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Repeaters

South Australian Amateur Repeaters

Download a map of the SA repeaters.


Repeater Operation

A Radio Repeater is a combination of a radio receiver and a radio transmitter that receives a weak or low-level signal and retransmits it at a higher level or higher power, so that the signal can cover longer distances without degradation.
In many communities, the repeater has become the on-the-air gathering spot for the local amateur radio community.

Repeaters are typically maintained by clubs or groups of amateur radio operators. In some areas multiple repeaters are linked together to form a wide-coverage network, such as the linked system provided by the South East Radio Group which covers most of the South East of South Australia.

Repeaters may also be connected over the internet.
Echolink allows computers to connect to repeaters anywhere around the world and the Internet Radio Linking Project (IRLP) also allows for direct repeater linking throughout the word.
In addition, communications satellites called OSCARs have been launched with the specific purpose of operating as spaceborne amateur repeaters.

SRAG Repeater Operation

SRAG have two UHF repeaters which can be used as stand alone units or linked together as described below.

“Rpt South” and “Rpt North” are identical in configuration. Two Tait TM8110 transceivers, one as a transmitter and one as a receiver.
Each repeater operates as a stand alone unit. A user has to select which repeater to use by selecting “Rpt South” or “Rpt North” on their radio.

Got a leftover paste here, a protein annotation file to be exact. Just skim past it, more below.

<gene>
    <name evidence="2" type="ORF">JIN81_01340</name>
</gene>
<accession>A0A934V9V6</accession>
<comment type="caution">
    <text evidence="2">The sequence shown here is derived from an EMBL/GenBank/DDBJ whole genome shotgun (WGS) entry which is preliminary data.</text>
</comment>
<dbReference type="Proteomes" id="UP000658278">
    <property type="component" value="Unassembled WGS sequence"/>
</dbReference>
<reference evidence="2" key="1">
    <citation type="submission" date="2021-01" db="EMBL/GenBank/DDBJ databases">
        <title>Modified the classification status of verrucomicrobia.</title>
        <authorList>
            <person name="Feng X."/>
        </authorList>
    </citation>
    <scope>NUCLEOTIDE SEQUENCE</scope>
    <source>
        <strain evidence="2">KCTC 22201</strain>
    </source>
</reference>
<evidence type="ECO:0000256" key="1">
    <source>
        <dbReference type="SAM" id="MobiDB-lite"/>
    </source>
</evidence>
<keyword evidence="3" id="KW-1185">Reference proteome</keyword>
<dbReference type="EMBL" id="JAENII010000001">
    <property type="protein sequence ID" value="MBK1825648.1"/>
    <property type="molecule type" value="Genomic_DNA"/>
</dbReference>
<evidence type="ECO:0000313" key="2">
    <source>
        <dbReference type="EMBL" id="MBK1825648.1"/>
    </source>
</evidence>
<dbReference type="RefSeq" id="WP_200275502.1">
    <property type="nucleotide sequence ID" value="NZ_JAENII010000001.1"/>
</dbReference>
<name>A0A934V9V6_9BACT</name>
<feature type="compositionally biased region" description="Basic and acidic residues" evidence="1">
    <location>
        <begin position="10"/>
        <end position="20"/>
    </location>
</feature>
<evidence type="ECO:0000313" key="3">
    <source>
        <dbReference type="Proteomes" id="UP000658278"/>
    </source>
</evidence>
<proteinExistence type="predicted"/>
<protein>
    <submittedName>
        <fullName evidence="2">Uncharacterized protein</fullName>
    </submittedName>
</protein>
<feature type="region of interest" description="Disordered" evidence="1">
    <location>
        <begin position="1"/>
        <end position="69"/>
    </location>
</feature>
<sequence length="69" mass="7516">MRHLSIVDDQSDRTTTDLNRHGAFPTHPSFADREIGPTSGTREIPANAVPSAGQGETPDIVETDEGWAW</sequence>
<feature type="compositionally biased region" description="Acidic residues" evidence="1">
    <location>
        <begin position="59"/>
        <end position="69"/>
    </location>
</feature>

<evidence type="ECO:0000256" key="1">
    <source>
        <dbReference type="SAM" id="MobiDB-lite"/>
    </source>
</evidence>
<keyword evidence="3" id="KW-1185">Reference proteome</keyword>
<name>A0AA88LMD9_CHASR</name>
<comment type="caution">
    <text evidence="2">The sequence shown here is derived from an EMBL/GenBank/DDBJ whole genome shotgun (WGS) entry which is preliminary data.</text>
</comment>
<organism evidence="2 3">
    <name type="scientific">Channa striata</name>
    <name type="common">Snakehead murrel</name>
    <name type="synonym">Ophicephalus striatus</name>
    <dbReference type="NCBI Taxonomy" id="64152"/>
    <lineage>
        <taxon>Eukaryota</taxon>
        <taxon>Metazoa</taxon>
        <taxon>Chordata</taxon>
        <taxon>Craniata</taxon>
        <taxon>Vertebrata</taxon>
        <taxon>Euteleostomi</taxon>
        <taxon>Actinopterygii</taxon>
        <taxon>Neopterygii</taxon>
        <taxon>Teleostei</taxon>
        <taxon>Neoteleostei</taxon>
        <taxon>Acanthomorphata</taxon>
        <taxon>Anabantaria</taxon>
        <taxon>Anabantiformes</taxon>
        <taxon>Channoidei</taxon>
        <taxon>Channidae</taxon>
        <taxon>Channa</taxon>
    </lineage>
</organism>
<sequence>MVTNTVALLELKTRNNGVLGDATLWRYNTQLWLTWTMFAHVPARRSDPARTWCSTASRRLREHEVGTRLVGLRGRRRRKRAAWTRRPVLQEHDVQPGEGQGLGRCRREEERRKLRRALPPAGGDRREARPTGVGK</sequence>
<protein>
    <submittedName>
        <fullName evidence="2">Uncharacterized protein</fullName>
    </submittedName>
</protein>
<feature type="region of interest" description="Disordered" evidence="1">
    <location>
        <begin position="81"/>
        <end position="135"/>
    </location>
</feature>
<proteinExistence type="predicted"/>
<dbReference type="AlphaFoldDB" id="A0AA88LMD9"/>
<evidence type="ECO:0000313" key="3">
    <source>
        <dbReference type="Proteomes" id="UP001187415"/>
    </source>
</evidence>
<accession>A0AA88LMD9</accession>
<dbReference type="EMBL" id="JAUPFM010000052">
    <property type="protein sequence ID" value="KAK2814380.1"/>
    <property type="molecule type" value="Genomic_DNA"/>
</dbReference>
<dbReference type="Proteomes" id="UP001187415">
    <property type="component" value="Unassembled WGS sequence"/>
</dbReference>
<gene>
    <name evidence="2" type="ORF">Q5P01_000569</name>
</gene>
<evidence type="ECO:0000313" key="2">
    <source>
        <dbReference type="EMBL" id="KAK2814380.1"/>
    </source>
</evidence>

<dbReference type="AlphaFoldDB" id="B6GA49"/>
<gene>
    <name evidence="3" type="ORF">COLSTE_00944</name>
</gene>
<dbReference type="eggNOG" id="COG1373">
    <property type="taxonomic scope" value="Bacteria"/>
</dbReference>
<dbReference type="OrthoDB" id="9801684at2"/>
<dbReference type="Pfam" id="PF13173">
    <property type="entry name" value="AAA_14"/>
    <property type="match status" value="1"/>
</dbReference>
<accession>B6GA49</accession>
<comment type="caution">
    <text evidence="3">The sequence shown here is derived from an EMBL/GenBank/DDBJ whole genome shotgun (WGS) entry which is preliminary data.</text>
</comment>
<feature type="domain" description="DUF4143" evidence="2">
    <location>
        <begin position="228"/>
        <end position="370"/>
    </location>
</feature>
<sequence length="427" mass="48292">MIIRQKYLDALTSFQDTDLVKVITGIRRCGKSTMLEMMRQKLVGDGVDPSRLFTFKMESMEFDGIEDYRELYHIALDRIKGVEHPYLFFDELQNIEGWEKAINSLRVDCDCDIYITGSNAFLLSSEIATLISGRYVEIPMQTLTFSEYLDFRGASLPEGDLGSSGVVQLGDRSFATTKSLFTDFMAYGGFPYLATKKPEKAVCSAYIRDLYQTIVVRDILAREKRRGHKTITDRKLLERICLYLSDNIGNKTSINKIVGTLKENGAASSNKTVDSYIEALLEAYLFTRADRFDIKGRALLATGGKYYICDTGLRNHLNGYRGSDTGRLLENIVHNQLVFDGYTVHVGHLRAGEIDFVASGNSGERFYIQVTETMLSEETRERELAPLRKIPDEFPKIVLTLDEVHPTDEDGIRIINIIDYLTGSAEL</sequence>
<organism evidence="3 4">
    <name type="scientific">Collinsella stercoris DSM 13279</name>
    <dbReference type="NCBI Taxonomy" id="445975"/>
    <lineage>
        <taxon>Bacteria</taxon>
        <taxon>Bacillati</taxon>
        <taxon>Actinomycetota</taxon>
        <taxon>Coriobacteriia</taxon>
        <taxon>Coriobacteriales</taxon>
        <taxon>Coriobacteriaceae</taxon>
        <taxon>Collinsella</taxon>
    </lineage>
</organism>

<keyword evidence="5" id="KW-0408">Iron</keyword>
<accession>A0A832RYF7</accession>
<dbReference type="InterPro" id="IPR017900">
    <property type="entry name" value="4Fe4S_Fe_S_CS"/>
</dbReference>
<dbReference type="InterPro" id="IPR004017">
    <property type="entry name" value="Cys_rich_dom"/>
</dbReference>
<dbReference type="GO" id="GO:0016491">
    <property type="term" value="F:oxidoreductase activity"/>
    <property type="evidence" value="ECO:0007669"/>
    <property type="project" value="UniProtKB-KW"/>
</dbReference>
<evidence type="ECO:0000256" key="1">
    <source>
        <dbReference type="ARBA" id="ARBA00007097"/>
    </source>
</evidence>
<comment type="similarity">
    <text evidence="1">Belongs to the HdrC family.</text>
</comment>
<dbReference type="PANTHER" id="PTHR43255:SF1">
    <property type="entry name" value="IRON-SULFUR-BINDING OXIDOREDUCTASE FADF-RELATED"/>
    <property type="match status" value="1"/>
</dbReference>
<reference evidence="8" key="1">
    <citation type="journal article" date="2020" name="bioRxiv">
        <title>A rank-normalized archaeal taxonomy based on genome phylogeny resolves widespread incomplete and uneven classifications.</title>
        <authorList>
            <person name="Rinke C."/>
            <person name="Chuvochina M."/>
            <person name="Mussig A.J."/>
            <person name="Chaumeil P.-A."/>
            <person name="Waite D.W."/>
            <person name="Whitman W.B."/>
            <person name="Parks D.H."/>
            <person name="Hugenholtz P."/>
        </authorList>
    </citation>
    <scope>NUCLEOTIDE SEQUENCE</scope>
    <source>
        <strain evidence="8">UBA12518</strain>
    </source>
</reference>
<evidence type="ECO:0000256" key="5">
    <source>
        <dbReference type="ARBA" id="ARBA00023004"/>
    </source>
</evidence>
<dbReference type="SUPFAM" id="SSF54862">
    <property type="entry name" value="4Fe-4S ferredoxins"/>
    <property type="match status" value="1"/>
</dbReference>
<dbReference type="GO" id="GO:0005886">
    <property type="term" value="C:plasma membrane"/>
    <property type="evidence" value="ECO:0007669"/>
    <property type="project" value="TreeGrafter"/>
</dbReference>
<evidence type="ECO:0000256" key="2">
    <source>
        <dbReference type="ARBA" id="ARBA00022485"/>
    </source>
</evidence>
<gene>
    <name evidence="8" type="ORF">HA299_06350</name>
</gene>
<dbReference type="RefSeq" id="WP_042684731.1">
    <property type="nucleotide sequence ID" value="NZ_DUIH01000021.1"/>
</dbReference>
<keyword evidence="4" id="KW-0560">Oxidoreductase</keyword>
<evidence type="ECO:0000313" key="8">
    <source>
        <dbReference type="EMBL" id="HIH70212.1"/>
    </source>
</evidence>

The “Link” is a Tait TM8110 which receives on the “Rpt North” output frequency and transmits on “Rpt North” input frequency via the beam antenna.

The “Link” radio is controlled by the “Audio Bridge”.
The “Audio Bridge” is by Omnitronics (type 619EI).  As the name implies, the audio bridge connects and controls the audio between the “Link” radio and the “Rpt South” radios.

how it works

Example:

Repeater BoxPhoto of the repeater box containing the audio bridge, Rpt South (one transmitter and one receiver) and the Link radio.


Translator Operation

The Yaesu FT-8100 VHF/UHF radio is designed primarily for mobile use, but can be used as a translator between VHF and UHF.

The radio is usually placed on a hill with two antennas - one for each frequency. A vertical VHF antenna and a UHF beam antenna with the beam pointing towards the command caravan is the usual setup.

If someone transmits on VHF, the signal is received by the FT-8100 and retransmitted on UHF where the signal is received at the command caravan.
If the command caravan transmits on UHF the signal is received by the Yaesu FT-8100 and retransmitted on VHF.